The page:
In 2019, generous donors funded the purchase of a school bus to enable the young nuns at Dorjee Zong to continue their education. The nuns needed a school bus to make the 12-mile round-trip journey to the government school to continue their education beyond Grade 5. The bus has arrived in Zanskar and is ready for use. Unfortunately, due to the coronavirus pandemic, the schools in India are currently closed. We will keep you updated.
Sakya College for Nuns
HERE’S A SLIDESHOW OF LIFE AT SAKYA COLLEGE FOR NUNS. Can’t see it? Click HERE.
Like many other nunneries and monasteries, Sakya College for Nuns has been strictly observing lockdown since March this year. Although the lockdown has been lifted in many parts of India, the nuns consider to observe it with great care and caution. The College’s gates remain locked 24/7.
Since the start of the new academic session in July 2020, the nuns’ regular classes are proceeding as usual. Inside the campus, everything looks so normal, just as it used to be during the pre-COVID-19 times, that is with morning prayers, classes, debates, self-study and so on.
The only thing that is missing is the monthly outing that nuns enjoy every month. Because the nuns used to visit the market only about once a month, in that sense the pandemic and the lockdown has not greatly affected the nuns at Sakya College.
Even so, as part of measures to provide emotional health care, a Vipassana meditation master and a yoga expert were invited to give workshops. The College invited Associate Professor Ramesh Chandra Negi from the Central University of Tibetan Studies and an expert in Vipassana meditation in the Theravada tradition to give a workshop for the nuns. The professor gave a 10-day course in Vipassana mediation and advised the nuns to continue the practice.
Some of the nuns claim the course has been of immense help in terms of maintaining tranquillity and peace of mind. They have continued to practice individually since the workshop. As meditation is all about dealing with the mind, the main purpose of the workshop was to help the nuns keep their minds in peace and stress-free throughout the lockdown period.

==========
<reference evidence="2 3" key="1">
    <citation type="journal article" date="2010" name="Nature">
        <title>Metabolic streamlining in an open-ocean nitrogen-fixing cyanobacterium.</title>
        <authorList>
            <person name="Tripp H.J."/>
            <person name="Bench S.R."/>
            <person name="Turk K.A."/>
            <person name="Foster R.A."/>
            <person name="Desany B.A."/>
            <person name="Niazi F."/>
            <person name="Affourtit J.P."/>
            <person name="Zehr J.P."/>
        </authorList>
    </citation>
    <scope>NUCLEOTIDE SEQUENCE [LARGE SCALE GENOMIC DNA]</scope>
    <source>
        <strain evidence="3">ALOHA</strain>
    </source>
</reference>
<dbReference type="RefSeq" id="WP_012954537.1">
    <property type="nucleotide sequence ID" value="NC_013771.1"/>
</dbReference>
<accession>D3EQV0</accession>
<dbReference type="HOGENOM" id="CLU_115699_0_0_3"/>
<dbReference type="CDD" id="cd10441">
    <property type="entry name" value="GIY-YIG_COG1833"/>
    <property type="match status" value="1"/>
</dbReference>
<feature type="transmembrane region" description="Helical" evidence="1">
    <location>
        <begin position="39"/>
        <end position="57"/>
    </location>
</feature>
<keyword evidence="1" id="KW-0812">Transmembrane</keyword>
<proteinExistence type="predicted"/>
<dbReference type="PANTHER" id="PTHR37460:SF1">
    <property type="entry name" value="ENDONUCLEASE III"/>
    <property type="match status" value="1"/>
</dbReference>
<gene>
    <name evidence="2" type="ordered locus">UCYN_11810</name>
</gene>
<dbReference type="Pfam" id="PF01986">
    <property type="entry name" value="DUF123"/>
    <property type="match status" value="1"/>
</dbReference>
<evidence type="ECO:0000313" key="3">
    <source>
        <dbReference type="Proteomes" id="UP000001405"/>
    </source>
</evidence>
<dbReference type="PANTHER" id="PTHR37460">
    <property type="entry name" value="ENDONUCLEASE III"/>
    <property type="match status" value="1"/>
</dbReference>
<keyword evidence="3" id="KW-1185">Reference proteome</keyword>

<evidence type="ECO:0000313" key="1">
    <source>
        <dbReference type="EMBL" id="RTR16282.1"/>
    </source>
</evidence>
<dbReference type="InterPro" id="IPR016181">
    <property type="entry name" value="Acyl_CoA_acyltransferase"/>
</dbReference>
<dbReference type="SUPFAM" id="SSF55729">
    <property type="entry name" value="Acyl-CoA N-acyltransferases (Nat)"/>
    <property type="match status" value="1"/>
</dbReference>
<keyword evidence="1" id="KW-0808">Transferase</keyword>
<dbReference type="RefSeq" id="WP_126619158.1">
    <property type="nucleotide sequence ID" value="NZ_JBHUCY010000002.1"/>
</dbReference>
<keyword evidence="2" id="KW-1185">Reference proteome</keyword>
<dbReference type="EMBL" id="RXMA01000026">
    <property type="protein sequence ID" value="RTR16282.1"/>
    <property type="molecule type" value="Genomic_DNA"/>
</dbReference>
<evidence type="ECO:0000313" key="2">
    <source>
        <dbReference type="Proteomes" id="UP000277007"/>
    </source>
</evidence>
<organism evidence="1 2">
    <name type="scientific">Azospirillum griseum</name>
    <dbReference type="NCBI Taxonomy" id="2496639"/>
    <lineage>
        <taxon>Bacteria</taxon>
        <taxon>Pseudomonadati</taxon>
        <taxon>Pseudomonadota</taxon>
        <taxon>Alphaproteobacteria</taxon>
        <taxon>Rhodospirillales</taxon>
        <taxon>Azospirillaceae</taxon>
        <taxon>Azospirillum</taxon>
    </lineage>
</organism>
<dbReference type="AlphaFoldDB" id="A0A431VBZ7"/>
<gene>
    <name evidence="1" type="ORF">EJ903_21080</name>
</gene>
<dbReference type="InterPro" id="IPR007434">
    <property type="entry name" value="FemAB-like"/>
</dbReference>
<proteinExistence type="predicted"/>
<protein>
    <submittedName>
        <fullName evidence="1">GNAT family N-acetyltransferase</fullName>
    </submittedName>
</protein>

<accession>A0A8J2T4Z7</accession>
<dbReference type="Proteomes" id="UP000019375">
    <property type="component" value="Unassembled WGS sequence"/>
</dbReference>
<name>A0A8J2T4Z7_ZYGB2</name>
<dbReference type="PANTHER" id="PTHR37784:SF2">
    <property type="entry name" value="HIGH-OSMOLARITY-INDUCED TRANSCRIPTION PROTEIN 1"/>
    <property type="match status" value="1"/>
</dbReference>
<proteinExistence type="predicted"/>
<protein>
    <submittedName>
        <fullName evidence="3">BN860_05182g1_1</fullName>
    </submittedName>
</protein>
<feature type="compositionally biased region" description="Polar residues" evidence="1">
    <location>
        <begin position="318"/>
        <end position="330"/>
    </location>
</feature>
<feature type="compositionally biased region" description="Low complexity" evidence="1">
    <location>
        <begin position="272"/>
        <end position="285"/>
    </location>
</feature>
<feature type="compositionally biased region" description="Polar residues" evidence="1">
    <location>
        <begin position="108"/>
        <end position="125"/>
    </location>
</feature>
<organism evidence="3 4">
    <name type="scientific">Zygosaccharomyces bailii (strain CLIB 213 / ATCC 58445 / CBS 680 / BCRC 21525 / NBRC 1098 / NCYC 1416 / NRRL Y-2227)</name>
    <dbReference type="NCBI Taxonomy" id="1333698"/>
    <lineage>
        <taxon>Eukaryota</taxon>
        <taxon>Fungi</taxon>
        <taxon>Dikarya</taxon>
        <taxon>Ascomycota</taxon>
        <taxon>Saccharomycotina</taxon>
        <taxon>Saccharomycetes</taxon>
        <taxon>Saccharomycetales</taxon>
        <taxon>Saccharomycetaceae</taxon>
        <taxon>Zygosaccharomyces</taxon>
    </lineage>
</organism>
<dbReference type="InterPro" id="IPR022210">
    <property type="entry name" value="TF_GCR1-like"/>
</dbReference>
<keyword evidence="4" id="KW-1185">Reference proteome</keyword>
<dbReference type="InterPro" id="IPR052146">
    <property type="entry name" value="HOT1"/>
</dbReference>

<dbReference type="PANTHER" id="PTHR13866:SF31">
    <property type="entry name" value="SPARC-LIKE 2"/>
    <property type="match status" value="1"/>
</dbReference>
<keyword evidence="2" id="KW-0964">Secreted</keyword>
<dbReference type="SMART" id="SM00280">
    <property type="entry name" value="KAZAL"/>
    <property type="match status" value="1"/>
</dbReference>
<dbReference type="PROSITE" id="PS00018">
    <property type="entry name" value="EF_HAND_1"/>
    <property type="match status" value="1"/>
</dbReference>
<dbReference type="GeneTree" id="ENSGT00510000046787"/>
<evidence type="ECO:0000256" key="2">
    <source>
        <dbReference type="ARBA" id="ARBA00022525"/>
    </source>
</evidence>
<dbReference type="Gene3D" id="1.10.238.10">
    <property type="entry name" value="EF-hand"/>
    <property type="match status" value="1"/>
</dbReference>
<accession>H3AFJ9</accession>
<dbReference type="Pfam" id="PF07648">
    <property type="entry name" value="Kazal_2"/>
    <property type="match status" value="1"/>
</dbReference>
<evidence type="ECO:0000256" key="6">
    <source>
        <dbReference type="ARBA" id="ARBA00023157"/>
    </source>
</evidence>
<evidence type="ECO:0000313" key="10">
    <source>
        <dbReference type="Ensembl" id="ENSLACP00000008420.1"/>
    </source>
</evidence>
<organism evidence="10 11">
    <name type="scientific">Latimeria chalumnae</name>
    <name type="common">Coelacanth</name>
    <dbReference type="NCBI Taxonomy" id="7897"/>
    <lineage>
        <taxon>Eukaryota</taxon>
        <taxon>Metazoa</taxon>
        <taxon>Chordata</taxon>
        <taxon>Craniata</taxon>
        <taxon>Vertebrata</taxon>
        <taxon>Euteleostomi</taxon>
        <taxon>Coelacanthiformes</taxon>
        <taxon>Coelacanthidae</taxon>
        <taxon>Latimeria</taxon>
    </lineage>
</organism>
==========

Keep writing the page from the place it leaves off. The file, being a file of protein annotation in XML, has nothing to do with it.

The College had previously invited Tibetan yoga trainer Tsering Yangzom and, on two different occasions, she conducted a 10-day yoga workshop. This greatly motivated the nuns in keeping their bodies in proper health and shape in order to lead healthy, happy lives.
In the special update in mid-December 2020, the College wrote, “We believe that with the introduction of yoga and Vipassana mediation we ensure that our nuns are relatively more relaxed, healthier, and stronger physically and mentally. This, apart from the daily academic activities and curriculums, always keeps their body and mind busy and active.”
The Tibetan Nuns Project is extremely grateful to all those who sponsor nuns and to all our supporters. Thank you for your compassion and generosity!
In India, the monsoon starts in late June and lasts until September. While the torrential rains are vital for agriculture and bring relief from scorching summer heat, the monsoon can also be deadly, causing floods and landslides. Less disastrously, the monsoon brings daily obstacles to everyone. Here’s how the nuns cope with the challenges of life during the monsoon.